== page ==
On July 4, 1776, a revolution formally began that had been brewing for years. Prior to that time, leadership was a class. You were born into it or you weren’t. You either ruled or you didn’t. On that day, We, the People chose to stop being victims of a government outside of our control and start being responsible to create a govenrment of, by and for the very people being governed.
We the people still have ultimate responsibility, but we appear to be delegating more and more responsibility to the entity we created, almost as if it is something other than ourselves. We don’t seem to want responsibility when it becomes routine or difficult, so we offload it. “Let the government do it.” For 236 years, we in the U.S. have given more and more of our responsibility to a group of people called the government. In fact, sometimes it’s difficult to know if we’re giving the responsibility or if those in the group we created are taking that responsibility from us.
We the people have stopped being the solution to our own problems. We find too many solutions in laws and programs managed by the government, an organization that over time seems to become something other than what it was created to be.
Have We, the People created the very class of leaders that we declared our independence from those 236 years ago?
We the People need to return to being the solution. The health care crisis is borne out of fear of sickness and death. We’re the wealthiest nation in the history of the world, living longer and enjoying more leisure than ever before and we’re willing to create a bureaucracy that will eventually decide who lives and who dies, which sick people are worth treating and which are not.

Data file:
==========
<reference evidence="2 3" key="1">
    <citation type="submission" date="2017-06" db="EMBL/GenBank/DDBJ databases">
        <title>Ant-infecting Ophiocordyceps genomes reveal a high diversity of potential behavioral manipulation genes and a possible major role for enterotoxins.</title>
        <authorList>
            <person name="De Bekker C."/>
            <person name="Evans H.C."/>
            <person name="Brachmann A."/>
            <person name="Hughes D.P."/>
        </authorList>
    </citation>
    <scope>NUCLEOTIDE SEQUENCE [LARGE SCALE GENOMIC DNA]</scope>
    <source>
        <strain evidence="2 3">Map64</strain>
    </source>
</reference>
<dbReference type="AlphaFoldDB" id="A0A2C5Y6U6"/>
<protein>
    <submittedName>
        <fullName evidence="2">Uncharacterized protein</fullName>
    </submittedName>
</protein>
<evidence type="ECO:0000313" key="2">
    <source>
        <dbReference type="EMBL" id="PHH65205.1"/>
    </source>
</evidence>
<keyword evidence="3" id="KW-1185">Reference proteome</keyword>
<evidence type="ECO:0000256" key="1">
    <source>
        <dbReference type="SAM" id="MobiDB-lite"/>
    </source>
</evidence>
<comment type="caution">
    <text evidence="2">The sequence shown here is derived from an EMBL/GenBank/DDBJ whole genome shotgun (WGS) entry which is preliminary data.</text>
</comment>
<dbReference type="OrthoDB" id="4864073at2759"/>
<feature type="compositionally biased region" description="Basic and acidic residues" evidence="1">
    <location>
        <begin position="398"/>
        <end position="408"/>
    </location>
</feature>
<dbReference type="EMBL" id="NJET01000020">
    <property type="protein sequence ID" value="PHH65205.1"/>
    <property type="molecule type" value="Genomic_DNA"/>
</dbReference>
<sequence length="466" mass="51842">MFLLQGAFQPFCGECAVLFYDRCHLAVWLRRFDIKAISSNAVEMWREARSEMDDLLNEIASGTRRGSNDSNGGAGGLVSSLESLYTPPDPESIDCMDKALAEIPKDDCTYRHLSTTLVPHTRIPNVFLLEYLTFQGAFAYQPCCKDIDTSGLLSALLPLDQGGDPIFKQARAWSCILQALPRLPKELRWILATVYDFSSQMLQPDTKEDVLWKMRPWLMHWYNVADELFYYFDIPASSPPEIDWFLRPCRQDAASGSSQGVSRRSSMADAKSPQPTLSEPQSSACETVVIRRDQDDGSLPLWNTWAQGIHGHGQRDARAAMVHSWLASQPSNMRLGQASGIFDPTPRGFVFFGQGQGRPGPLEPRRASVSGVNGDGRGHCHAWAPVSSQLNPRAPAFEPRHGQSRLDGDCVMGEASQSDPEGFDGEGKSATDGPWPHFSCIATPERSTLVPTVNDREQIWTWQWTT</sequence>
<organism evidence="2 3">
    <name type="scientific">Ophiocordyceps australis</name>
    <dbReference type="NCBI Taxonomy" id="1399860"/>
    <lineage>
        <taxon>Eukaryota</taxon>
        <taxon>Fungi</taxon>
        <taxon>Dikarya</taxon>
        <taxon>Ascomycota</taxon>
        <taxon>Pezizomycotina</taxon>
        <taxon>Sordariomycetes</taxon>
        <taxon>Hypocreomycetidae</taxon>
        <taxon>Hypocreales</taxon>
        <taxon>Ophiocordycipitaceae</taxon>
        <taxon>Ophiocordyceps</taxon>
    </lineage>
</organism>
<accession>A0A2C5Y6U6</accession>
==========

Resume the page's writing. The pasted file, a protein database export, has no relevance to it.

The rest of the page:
And it’s not just health care. In the U.S. we’ve been making government bigger since it was created. Most recently the economic crisis, which arose out of our own greed, or unemployment, or homelessness or CEO compensation; each becomes another problem to give to the government. There seems to be no problem too big for the U.S. Government. But each problem we look to “the government” to solve is another lost opportunity to be “We the People.”
Do I love my TV and my air conditioning and my lifestyle too much to take responsibility for things like the health care of my neighbors? In my community, a church has started a free medical clinic. I wonder what challenges it will face as they attempt to provide free health care to people in our community. We the people must take responsibility for those who can’t afford medical care or housing or those who don’t have jobs. If we continue to relinquish our ability to self govern, we’ll lose our ability to self govern.
Photo © Dana S. Rothstein